Netizens in Cambodia Draw Parallels Between Myanmar’s Coup And PM Hun Sen Power Grabs — Radio Free Asia

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Netizens in Cambodia took to social media Tuesday in the wake of a army coup in regional neighbor Myanmar to lambast their nation’s authorities for its personal authoritarian rule and to attract comparisons between the takeover and strikes by Prime Minister Hun Sen to solidify energy.

On Monday, Myanmar’s army, the Tatmadaw, dissolved parliament in a cold coup that gave it management of the nation. Aung San Suu Kyi, the pinnacle of the democratically elected authorities and whose ruling National League for Democracy (NLD) received in a landslide of 2015 and 2020 elections, was taken into custody together with different social gathering leaders.

The putsch, which noticed General Min Aung Hlaing declare a one-year state of emergency, drew condemnation from Western governments and the United Nations, though neighboring nations reminiscent of China and Thailand supplied extra tepid responses, suggesting that the scenario quantities to inside affairs.

Hun Sen, who has dominated Cambodia with an iron fist for greater than three many years, issued the same assertion on Monday, saying he was “not interested” in the scenario in Myanmar.

“In Yangon, the president and advisors were arrested, but Cambodia won’t comment on the internal issues of other countries that are members of ASEAN or other sovereign nations,” he stated, referring to the Association of Southeast Asian Nations.

“Myanmar is our friend in ASEAN. We only broadcast the news; we don’t comment on it.”

The coup and Hun Sen’s feedback led to a barrage of feedback on Facebook by Cambodians who drew parallels to life in their very own nation, which Hun Sen has dominated since 1985.

Some posted pictures juxtaposing Hun Sen with Min Aung Hlaing, and Thai Prime Minister Prayut Chan-o-cha—a retired Royal Thai Army common officer who has led Thailand since orchestrating a army coup towards the federal government in 2014.

After dropping U.N.-backed elections in 1993 and threatening to guide a secessionist motion, Hun Sen served as Cambodia’s Second Prime Minister alongside Prince Norodom Ranariddh till he staged a violent coup in 1997 and took over management of the nation.

Critics of the Prime Minister have referred to newer occasions in Cambodia’s political historical past as a type of comfortable coup.

Cambodia’s Supreme Court dissolved the opposition Cambodia National Rescue Party (CNRP) in November 2017, for an alleged plot to overthrow the federal government. The ban of the CNRP marked the start of a wider crackdown by Hun Sen on the political opposition, NGOs, and the unbiased media that paved the way in which for the ruling Cambodian People’s Party (CPP) to win all 125 seats in parliament in the nation’s July 2018 common election.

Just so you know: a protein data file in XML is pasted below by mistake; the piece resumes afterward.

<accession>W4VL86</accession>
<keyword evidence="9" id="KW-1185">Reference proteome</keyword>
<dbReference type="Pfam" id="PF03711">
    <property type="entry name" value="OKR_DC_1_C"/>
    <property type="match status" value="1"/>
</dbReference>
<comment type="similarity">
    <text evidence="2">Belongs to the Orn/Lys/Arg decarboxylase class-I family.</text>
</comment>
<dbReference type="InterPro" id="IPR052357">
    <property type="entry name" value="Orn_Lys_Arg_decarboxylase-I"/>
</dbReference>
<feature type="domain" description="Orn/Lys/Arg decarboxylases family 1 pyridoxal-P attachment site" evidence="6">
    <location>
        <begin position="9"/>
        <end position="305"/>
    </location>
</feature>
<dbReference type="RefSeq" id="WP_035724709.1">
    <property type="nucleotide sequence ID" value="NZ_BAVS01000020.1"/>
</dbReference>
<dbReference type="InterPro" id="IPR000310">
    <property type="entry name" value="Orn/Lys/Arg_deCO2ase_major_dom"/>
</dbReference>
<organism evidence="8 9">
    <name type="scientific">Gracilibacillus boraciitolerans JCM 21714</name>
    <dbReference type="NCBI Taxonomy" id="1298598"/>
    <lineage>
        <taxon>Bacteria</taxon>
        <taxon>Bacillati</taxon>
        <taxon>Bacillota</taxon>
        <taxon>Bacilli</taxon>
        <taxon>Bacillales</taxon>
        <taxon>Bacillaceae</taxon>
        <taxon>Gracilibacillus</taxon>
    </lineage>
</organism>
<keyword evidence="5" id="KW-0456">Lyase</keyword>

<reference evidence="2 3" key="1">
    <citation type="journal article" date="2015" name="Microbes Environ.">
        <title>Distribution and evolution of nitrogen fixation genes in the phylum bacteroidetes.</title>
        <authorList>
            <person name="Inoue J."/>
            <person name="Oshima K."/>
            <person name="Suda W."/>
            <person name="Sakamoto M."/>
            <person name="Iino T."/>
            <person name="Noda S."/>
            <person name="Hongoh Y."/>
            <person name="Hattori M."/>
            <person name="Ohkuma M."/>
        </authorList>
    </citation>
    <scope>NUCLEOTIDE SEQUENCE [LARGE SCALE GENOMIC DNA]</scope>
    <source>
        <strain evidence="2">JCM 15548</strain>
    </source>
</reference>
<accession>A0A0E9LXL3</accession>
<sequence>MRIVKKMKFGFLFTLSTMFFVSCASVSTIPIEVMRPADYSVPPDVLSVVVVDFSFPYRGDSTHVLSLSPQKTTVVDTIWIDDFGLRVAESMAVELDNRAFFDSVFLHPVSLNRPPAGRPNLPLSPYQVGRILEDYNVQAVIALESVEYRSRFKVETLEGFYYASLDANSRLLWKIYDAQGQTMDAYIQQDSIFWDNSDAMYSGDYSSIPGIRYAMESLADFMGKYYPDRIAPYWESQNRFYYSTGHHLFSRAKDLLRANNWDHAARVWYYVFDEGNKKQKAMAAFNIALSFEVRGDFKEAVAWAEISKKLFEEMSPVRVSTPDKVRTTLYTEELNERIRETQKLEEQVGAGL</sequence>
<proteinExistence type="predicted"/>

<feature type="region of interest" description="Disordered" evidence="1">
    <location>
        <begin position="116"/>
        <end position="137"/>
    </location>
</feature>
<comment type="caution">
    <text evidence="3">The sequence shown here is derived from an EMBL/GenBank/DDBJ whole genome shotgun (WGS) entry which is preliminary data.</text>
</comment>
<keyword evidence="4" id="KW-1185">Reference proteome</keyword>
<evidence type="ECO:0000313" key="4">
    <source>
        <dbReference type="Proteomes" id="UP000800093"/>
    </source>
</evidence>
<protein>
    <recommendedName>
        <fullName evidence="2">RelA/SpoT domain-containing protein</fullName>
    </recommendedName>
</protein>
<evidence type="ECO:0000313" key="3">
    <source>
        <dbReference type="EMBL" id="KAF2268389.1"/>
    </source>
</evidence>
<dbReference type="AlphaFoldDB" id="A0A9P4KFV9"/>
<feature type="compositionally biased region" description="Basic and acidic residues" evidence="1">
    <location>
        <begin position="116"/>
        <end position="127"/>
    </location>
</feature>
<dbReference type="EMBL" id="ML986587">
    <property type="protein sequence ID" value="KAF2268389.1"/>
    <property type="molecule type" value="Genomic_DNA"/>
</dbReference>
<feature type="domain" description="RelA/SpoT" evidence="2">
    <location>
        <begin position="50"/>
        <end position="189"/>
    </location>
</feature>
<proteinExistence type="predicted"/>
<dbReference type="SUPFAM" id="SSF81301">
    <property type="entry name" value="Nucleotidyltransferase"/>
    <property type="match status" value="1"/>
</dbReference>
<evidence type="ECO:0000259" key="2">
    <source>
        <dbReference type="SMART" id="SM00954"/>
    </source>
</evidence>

Noting similarities

In a publish on Tuesday, Cambodian Facebook consumer Vin Da stated that superpower democracies ought to “clean dictators off the face of the earth” as a result of they steal energy from voters. His feedback have been echoed by Facebook consumer Hay Vanna, who wrote that individuals who love democracy “don’t need coups.”

Another Facebook consumer named Ly Ratanak Raksmey famous that the youth of Myanmar had dared to face as much as dictators forward of the 2015 transition from junta rule to a democratically led authorities and urged Cambodian youths ought to “follow in their footsteps.”

Netizens famous the similarities between the Tatmadaw coup and Hun Sen’s actions 1997 and 2017, whereas others urged that, as a result of Hun Sen had himself “grabbed power,” he was too “ashamed” to touch upon the scenario in Myanmar.

Responding to feedback on social media, CPP spokesperson Sok Ey San advised RFA’s Khmer Service that the ruling social gathering’s continued maintain on energy following the 2017 poll bore little resemblance to the coup in Myanmar as a result of Hun Sen’s authorities was “formed by elections.”

“Cambodia never had a coup—the opposition party acknowledged their guilt and was dissolved by the Supreme Court, so that is why they fled the country,” he stated.

But political commentator Kim Sok advised RFA that each the Tatmadaw and Hun Sen’s social gathering had solidified energy through “coup.” He stated Cambodia’s ruling social gathering is holding an “ongoing coup against the country” to stay in management.

“Criticism [from Facebook users] reflects Cambodia’s reality,” he stated.

“Hun Sen and Myanmar’s military leadership is the same. [Hun Sen] didn’t get power from the elections.”

Reported by RFA’s Khmer Service. Translated by Samean Yun. Written in English by Joshua Lipes.

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